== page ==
Rape Is an International War Crime Thanks to This Bosnian Woman
There were days when she prayed for a bullet to end her suffering. When she thought she was dying of a heart attack, she whispered “Thank you God.”
Nusreta Sivac vowed to memorize the names and faces of the guards that repeatedly raped her and 36 other women at a Bosnia concentration camp in the early ’90s so that one day they would pay for their crimes.
One problem: rape wasn’t actually considered an international war crime until 1995, after Sivac and her colleagues spent years gathering testimony from women across Bosnia that convinced the international war crimes tribunal in The Hague to take sexual assault more seriously.
From the AP:
For centuries, rape was considered a byproduct of wars - collateral damage suffered by women, horrors often overshadowed by massacres. Even though the Fourth Geneva Convention of 1949 prohibited wartime rape, no court ever raised charges until Sivac and Cigelj presented their overwhelming evidence.
The effort finally paid off in June 1995 when the two traveled to The Hague to take part in preparations for the first indictment by the Yugoslav war crimes court.
Their collected evidence exposed the magnitude of rape which courts could no longer ignore. According to the United Nations, it was a major “turning point” in recognizing rape as a war crime.
A year later, the tribunal indicted eight Bosnian Serb men based on Sivac’s work. It was the first time ever that an international tribunal charged someone solely for crimes of sexual violence.
NUSRETA SIVAC’s VOICE (pdf)
“My name is Nusreta Sivac and I come from Prijedor, a city in northwest part
of Bosnia and Herzegovina. Before I share my very difficult experience in the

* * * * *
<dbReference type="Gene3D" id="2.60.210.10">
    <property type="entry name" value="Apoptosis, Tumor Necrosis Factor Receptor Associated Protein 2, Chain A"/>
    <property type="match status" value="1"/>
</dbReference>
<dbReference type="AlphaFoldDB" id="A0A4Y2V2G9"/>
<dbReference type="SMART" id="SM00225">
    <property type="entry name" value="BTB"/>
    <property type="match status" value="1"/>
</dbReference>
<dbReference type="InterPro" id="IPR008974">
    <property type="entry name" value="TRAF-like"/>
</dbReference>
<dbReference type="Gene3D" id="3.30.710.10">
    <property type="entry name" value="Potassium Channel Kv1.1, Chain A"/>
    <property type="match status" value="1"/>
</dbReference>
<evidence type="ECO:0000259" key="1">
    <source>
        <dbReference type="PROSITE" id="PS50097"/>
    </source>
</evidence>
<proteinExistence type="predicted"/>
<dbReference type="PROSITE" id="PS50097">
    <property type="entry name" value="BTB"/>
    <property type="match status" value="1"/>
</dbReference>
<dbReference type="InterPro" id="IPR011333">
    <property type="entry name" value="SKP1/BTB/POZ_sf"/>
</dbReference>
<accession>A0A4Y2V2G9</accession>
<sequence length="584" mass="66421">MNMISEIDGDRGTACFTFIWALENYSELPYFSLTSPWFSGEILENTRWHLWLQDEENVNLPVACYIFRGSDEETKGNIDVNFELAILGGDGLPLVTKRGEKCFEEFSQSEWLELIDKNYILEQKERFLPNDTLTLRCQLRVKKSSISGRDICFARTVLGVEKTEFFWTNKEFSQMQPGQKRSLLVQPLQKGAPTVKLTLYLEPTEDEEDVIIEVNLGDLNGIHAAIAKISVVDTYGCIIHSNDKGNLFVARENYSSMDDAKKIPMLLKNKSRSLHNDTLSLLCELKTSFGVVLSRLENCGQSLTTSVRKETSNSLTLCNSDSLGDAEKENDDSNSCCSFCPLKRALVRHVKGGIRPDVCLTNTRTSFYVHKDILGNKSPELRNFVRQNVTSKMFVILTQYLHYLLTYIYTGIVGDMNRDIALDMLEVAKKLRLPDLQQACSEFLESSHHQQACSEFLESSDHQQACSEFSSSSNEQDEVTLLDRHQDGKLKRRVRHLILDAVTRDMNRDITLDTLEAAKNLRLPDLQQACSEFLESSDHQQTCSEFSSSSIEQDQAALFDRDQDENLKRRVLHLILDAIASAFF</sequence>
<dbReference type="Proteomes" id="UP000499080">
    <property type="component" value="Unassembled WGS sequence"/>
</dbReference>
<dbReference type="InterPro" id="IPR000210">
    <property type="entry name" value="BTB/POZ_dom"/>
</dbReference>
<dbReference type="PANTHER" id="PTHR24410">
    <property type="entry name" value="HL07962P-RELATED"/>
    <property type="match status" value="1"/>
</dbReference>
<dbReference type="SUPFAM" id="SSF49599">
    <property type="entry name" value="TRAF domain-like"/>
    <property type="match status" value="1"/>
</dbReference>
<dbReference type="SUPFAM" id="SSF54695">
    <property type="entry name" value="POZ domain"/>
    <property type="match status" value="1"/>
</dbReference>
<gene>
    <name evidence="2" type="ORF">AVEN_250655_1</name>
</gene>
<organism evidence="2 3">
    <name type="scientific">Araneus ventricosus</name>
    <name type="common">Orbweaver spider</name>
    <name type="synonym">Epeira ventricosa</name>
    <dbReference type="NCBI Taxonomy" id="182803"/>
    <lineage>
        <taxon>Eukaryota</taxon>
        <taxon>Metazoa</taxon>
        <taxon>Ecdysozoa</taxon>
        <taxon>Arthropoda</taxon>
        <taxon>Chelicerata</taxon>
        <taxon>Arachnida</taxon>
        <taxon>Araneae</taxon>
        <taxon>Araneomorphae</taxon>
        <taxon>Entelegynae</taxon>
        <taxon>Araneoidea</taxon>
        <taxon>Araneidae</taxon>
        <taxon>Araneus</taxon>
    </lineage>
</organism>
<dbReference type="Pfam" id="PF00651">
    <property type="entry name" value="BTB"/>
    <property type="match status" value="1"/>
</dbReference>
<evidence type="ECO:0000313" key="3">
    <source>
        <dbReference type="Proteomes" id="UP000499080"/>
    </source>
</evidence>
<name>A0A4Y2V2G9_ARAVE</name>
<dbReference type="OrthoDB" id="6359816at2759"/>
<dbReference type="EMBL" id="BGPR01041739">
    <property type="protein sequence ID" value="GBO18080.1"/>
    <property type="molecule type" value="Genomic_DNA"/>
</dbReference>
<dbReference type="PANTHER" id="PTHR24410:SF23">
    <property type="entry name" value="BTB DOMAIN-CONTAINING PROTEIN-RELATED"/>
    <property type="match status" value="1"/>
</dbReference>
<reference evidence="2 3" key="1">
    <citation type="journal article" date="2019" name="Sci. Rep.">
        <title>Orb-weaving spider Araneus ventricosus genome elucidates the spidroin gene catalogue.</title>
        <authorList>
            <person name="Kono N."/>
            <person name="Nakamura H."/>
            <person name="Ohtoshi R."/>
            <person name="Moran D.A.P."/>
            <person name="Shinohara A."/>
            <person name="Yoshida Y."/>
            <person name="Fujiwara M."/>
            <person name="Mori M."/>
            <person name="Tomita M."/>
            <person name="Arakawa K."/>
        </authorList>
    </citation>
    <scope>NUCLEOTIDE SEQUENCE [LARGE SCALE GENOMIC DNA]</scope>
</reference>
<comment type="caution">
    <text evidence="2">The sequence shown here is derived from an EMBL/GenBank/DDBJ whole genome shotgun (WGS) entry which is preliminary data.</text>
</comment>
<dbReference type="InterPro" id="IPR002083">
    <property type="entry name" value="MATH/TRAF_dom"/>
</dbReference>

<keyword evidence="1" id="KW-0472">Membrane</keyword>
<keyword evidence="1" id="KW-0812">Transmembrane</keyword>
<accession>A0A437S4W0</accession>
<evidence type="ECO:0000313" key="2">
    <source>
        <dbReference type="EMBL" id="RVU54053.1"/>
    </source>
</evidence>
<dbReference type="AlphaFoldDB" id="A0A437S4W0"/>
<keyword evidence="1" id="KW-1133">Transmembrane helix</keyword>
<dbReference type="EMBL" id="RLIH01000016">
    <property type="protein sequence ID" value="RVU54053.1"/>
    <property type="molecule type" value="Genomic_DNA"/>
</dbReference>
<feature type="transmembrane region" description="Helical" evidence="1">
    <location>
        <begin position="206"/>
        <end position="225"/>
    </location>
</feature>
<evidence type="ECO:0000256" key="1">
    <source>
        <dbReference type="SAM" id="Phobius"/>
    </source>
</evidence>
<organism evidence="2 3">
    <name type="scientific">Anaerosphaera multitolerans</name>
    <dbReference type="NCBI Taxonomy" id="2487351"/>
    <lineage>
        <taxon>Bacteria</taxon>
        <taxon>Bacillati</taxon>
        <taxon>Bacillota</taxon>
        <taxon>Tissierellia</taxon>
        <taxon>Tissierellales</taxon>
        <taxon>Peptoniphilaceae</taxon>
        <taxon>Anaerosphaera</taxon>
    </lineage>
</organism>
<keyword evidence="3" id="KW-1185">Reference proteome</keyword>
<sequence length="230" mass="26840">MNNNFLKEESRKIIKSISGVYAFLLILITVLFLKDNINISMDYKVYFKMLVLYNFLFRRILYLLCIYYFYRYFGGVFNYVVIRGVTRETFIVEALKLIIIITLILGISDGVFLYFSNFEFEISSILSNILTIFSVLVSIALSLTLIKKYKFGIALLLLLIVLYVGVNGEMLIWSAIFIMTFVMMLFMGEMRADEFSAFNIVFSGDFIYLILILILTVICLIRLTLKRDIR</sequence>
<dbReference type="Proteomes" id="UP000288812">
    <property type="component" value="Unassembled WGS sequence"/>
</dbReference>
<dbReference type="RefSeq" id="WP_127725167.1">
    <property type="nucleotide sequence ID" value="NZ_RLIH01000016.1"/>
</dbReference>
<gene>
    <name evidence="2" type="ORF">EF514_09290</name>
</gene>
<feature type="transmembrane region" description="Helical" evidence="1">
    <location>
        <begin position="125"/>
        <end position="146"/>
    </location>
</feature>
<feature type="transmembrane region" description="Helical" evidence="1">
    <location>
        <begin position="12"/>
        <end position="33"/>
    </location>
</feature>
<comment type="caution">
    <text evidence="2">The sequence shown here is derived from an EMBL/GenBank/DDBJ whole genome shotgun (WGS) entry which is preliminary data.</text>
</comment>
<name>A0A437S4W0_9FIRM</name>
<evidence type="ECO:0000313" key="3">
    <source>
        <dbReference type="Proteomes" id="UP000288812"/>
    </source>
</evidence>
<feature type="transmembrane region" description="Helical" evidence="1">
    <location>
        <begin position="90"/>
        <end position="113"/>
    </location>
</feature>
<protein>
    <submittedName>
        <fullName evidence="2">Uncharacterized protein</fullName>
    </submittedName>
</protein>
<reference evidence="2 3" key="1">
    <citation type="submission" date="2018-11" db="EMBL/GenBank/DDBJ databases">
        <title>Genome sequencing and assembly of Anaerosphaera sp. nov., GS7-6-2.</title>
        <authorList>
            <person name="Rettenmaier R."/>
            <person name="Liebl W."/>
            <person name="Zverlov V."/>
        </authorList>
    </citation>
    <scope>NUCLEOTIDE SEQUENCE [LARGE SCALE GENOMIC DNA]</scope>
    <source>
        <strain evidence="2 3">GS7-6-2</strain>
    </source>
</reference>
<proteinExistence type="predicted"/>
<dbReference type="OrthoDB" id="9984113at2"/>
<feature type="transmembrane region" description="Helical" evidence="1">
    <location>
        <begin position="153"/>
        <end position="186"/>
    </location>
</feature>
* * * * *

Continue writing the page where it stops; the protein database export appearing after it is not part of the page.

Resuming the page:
concentration camp in Omarska, I would like to say that I am very happy to see that the tradition of Voices continues. I am also pleased to see some of the participants at the Voices from South Africa in 2001. For me it is very important that we have been given another opportunity to speak and that our voices are heard again.
In April 1992 the Bosnian Serbs took forcibly power in Prijedor, that with the
help of police, the former Yugoslav army (who at that time was composed of only
Serbs) and the paramilitary forces from Serbia. In Prijedor the majority population
was of Bosnian Bosniaks (Muslims), then Serbs (Ortodox Christians), Croats
(Catholics) and other minority communities. Soon after Serbs took power, the areas populated by Muslims and Croats were started to be granated, houses were
plundered, burned and then completely destroyed. ‘Ciscenje’ or ‘Cleaning’ was the terminology Serbs used for ethnic cleansing of Muslims and Croats. All the Muslim and Croat population in those areas was taken to the existing concentration camps. Later on men and women were divided, men would remain in the concentration camps and majority of women and children were later gathered in tracks and taken close to the borders of the Federation from where they sought protection of the Bosnian army.
In the city of Prijedor at that time, freedom of movement was strictly limited.
Muslims and Croats had to wear white bands around their arms and had to have
white flags on the windows of their apartments. Soon after even they were take to
the concentration camps. That were created in Prijedor; Omarska, Keraterm and
One of the first days afterthat Serbs took the powerin PrijedorI went to work.
I was 40 years old and worked as a judge in the Municipality Court. When I came a group of Serb solders were waiting for me with a list of names in their hands. They asked me for my name and then informed me that I will no longer work there. In that moment I thought that was the worst thing that could ever happen to me and later I realized that was only introduction to the worst thing that could ever happen to a human being.